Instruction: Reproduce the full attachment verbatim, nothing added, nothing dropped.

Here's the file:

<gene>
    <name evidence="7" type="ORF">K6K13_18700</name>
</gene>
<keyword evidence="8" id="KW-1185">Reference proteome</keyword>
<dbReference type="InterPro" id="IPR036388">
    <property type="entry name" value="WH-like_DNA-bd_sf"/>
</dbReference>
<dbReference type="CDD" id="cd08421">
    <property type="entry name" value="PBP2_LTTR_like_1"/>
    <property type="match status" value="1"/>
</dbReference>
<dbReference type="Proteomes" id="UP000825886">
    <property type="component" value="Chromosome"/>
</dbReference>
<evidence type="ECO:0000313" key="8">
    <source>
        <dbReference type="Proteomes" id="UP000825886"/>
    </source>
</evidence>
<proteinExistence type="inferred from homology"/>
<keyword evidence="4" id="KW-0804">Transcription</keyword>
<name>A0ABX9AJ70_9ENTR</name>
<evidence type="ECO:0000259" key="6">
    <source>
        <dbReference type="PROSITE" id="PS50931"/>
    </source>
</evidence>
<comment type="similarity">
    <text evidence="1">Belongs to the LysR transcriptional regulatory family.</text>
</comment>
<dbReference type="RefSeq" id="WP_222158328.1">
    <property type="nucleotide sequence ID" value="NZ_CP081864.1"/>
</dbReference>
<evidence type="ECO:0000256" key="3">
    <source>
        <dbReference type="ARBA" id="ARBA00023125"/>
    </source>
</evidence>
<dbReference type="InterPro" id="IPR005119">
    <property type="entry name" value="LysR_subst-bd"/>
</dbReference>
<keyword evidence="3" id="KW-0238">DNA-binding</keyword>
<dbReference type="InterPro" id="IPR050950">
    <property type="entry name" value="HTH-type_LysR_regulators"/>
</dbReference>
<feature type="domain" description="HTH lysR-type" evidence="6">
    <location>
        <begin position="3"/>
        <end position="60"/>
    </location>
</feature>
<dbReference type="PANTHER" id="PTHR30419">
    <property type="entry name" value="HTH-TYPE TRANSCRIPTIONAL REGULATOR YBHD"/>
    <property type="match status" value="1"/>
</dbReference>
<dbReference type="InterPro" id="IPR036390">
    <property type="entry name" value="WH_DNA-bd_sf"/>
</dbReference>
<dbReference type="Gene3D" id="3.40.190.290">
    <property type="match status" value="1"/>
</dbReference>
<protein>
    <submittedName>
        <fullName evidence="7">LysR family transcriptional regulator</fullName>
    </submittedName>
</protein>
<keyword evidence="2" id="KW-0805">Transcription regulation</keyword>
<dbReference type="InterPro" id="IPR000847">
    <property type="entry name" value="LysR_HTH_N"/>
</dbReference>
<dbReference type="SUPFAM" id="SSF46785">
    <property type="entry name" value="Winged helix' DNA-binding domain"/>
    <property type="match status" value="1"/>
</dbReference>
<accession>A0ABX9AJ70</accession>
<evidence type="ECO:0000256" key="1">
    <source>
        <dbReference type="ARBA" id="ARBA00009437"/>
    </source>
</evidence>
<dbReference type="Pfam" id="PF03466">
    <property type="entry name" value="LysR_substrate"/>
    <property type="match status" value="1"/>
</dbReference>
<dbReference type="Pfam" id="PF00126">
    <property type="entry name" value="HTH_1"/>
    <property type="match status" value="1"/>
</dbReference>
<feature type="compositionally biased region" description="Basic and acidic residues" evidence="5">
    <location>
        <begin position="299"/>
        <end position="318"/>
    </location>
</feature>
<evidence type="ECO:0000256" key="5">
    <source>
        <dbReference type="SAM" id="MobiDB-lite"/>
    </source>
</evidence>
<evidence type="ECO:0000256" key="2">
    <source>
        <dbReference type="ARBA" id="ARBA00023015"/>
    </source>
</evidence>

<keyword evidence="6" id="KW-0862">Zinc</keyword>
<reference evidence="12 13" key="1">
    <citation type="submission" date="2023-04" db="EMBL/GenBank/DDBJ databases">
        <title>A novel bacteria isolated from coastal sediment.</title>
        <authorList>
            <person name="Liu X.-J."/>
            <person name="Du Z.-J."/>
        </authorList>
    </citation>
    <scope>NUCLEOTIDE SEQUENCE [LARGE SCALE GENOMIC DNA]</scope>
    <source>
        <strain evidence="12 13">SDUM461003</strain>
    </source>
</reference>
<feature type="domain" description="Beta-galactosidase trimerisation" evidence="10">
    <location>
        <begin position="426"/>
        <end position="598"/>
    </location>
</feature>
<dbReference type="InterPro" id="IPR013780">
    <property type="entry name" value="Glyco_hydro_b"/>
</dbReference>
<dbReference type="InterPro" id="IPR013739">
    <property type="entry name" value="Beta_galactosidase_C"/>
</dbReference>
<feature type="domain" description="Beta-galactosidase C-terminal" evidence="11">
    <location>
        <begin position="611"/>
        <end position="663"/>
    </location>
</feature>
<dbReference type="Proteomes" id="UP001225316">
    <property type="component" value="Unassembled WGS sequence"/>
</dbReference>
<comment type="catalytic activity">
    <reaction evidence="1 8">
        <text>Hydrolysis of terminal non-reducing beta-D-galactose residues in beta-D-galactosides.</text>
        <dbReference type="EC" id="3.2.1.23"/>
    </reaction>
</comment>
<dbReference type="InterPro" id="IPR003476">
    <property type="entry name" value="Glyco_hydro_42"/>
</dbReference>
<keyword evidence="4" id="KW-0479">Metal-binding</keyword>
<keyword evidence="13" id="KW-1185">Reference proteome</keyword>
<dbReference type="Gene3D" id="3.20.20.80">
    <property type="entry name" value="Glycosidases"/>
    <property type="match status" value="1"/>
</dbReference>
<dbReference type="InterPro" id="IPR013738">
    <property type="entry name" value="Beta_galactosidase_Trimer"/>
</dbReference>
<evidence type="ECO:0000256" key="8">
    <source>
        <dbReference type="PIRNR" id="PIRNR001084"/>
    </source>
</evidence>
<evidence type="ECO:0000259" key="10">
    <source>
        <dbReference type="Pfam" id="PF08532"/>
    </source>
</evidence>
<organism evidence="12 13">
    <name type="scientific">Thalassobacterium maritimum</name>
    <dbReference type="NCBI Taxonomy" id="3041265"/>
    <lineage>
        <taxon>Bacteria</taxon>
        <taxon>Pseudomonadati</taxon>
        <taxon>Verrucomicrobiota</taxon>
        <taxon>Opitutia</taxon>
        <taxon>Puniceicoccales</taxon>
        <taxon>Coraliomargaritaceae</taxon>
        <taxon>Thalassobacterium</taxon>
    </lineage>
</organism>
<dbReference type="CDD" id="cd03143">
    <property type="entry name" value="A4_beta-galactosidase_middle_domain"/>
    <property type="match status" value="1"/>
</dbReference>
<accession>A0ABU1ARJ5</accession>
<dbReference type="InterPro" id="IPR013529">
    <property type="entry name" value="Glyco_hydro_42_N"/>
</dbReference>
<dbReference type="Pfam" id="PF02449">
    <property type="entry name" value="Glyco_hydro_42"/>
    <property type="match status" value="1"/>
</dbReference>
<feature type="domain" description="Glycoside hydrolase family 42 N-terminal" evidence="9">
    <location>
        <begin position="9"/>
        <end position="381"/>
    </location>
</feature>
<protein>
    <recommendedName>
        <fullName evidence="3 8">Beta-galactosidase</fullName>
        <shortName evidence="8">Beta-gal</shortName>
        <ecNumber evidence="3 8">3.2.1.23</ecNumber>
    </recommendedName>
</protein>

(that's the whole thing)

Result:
<gene>
    <name evidence="7" type="ORF">K6K13_18700</name>
</gene>
<keyword evidence="8" id="KW-1185">Reference proteome</keyword>
<dbReference type="InterPro" id="IPR036388">
    <property type="entry name" value="WH-like_DNA-bd_sf"/>
</dbReference>
<dbReference type="CDD" id="cd08421">
    <property type="entry name" value="PBP2_LTTR_like_1"/>
    <property type="match status" value="1"/>
</dbReference>
<dbReference type="Proteomes" id="UP000825886">
    <property type="component" value="Chromosome"/>
</dbReference>
<evidence type="ECO:0000313" key="8">
    <source>
        <dbReference type="Proteomes" id="UP000825886"/>
    </source>
</evidence>
<proteinExistence type="inferred from homology"/>
<keyword evidence="4" id="KW-0804">Transcription</keyword>
<name>A0ABX9AJ70_9ENTR</name>
<evidence type="ECO:0000259" key="6">
    <source>
        <dbReference type="PROSITE" id="PS50931"/>
    </source>
</evidence>
<comment type="similarity">
    <text evidence="1">Belongs to the LysR transcriptional regulatory family.</text>
</comment>
<dbReference type="RefSeq" id="WP_222158328.1">
    <property type="nucleotide sequence ID" value="NZ_CP081864.1"/>
</dbReference>
<evidence type="ECO:0000256" key="3">
    <source>
        <dbReference type="ARBA" id="ARBA00023125"/>
    </source>
</evidence>
<dbReference type="InterPro" id="IPR005119">
    <property type="entry name" value="LysR_subst-bd"/>
</dbReference>
<keyword evidence="3" id="KW-0238">DNA-binding</keyword>
<dbReference type="InterPro" id="IPR050950">
    <property type="entry name" value="HTH-type_LysR_regulators"/>
</dbReference>
<feature type="domain" description="HTH lysR-type" evidence="6">
    <location>
        <begin position="3"/>
        <end position="60"/>
    </location>
</feature>
<dbReference type="PANTHER" id="PTHR30419">
    <property type="entry name" value="HTH-TYPE TRANSCRIPTIONAL REGULATOR YBHD"/>
    <property type="match status" value="1"/>
</dbReference>
<dbReference type="InterPro" id="IPR036390">
    <property type="entry name" value="WH_DNA-bd_sf"/>
</dbReference>
<dbReference type="Gene3D" id="3.40.190.290">
    <property type="match status" value="1"/>
</dbReference>
<protein>
    <submittedName>
        <fullName evidence="7">LysR family transcriptional regulator</fullName>
    </submittedName>
</protein>
<keyword evidence="2" id="KW-0805">Transcription regulation</keyword>
<dbReference type="InterPro" id="IPR000847">
    <property type="entry name" value="LysR_HTH_N"/>
</dbReference>
<dbReference type="SUPFAM" id="SSF46785">
    <property type="entry name" value="Winged helix' DNA-binding domain"/>
    <property type="match status" value="1"/>
</dbReference>
<accession>A0ABX9AJ70</accession>
<evidence type="ECO:0000256" key="1">
    <source>
        <dbReference type="ARBA" id="ARBA00009437"/>
    </source>
</evidence>
<dbReference type="Pfam" id="PF03466">
    <property type="entry name" value="LysR_substrate"/>
    <property type="match status" value="1"/>
</dbReference>
<dbReference type="Pfam" id="PF00126">
    <property type="entry name" value="HTH_1"/>
    <property type="match status" value="1"/>
</dbReference>
<feature type="compositionally biased region" description="Basic and acidic residues" evidence="5">
    <location>
        <begin position="299"/>
        <end position="318"/>
    </location>
</feature>
<evidence type="ECO:0000256" key="5">
    <source>
        <dbReference type="SAM" id="MobiDB-lite"/>
    </source>
</evidence>
<evidence type="ECO:0000256" key="2">
    <source>
        <dbReference type="ARBA" id="ARBA00023015"/>
    </source>
</evidence>

<keyword evidence="6" id="KW-0862">Zinc</keyword>
<reference evidence="12 13" key="1">
    <citation type="submission" date="2023-04" db="EMBL/GenBank/DDBJ databases">
        <title>A novel bacteria isolated from coastal sediment.</title>
        <authorList>
            <person name="Liu X.-J."/>
            <person name="Du Z.-J."/>
        </authorList>
    </citation>
    <scope>NUCLEOTIDE SEQUENCE [LARGE SCALE GENOMIC DNA]</scope>
    <source>
        <strain evidence="12 13">SDUM461003</strain>
    </source>
</reference>
<feature type="domain" description="Beta-galactosidase trimerisation" evidence="10">
    <location>
        <begin position="426"/>
        <end position="598"/>
    </location>
</feature>
<dbReference type="InterPro" id="IPR013780">
    <property type="entry name" value="Glyco_hydro_b"/>
</dbReference>
<dbReference type="InterPro" id="IPR013739">
    <property type="entry name" value="Beta_galactosidase_C"/>
</dbReference>
<feature type="domain" description="Beta-galactosidase C-terminal" evidence="11">
    <location>
        <begin position="611"/>
        <end position="663"/>
    </location>
</feature>
<dbReference type="Proteomes" id="UP001225316">
    <property type="component" value="Unassembled WGS sequence"/>
</dbReference>
<comment type="catalytic activity">
    <reaction evidence="1 8">
        <text>Hydrolysis of terminal non-reducing beta-D-galactose residues in beta-D-galactosides.</text>
        <dbReference type="EC" id="3.2.1.23"/>
    </reaction>
</comment>
<dbReference type="InterPro" id="IPR003476">
    <property type="entry name" value="Glyco_hydro_42"/>
</dbReference>
<keyword evidence="4" id="KW-0479">Metal-binding</keyword>
<keyword evidence="13" id="KW-1185">Reference proteome</keyword>
<dbReference type="Gene3D" id="3.20.20.80">
    <property type="entry name" value="Glycosidases"/>
    <property type="match status" value="1"/>
</dbReference>
<dbReference type="InterPro" id="IPR013738">
    <property type="entry name" value="Beta_galactosidase_Trimer"/>
</dbReference>
<evidence type="ECO:0000256" key="8">
    <source>
        <dbReference type="PIRNR" id="PIRNR001084"/>
    </source>
</evidence>
<evidence type="ECO:0000259" key="10">
    <source>
        <dbReference type="Pfam" id="PF08532"/>
    </source>
</evidence>
<organism evidence="12 13">
    <name type="scientific">Thalassobacterium maritimum</name>
    <dbReference type="NCBI Taxonomy" id="3041265"/>
    <lineage>
        <taxon>Bacteria</taxon>
        <taxon>Pseudomonadati</taxon>
        <taxon>Verrucomicrobiota</taxon>
        <taxon>Opitutia</taxon>
        <taxon>Puniceicoccales</taxon>
        <taxon>Coraliomargaritaceae</taxon>
        <taxon>Thalassobacterium</taxon>
    </lineage>
</organism>
<dbReference type="CDD" id="cd03143">
    <property type="entry name" value="A4_beta-galactosidase_middle_domain"/>
    <property type="match status" value="1"/>
</dbReference>
<accession>A0ABU1ARJ5</accession>
<dbReference type="InterPro" id="IPR013529">
    <property type="entry name" value="Glyco_hydro_42_N"/>
</dbReference>
<dbReference type="Pfam" id="PF02449">
    <property type="entry name" value="Glyco_hydro_42"/>
    <property type="match status" value="1"/>
</dbReference>
<feature type="domain" description="Glycoside hydrolase family 42 N-terminal" evidence="9">
    <location>
        <begin position="9"/>
        <end position="381"/>
    </location>
</feature>
<protein>
    <recommendedName>
        <fullName evidence="3 8">Beta-galactosidase</fullName>
        <shortName evidence="8">Beta-gal</shortName>
        <ecNumber evidence="3 8">3.2.1.23</ecNumber>
    </recommendedName>
</protein>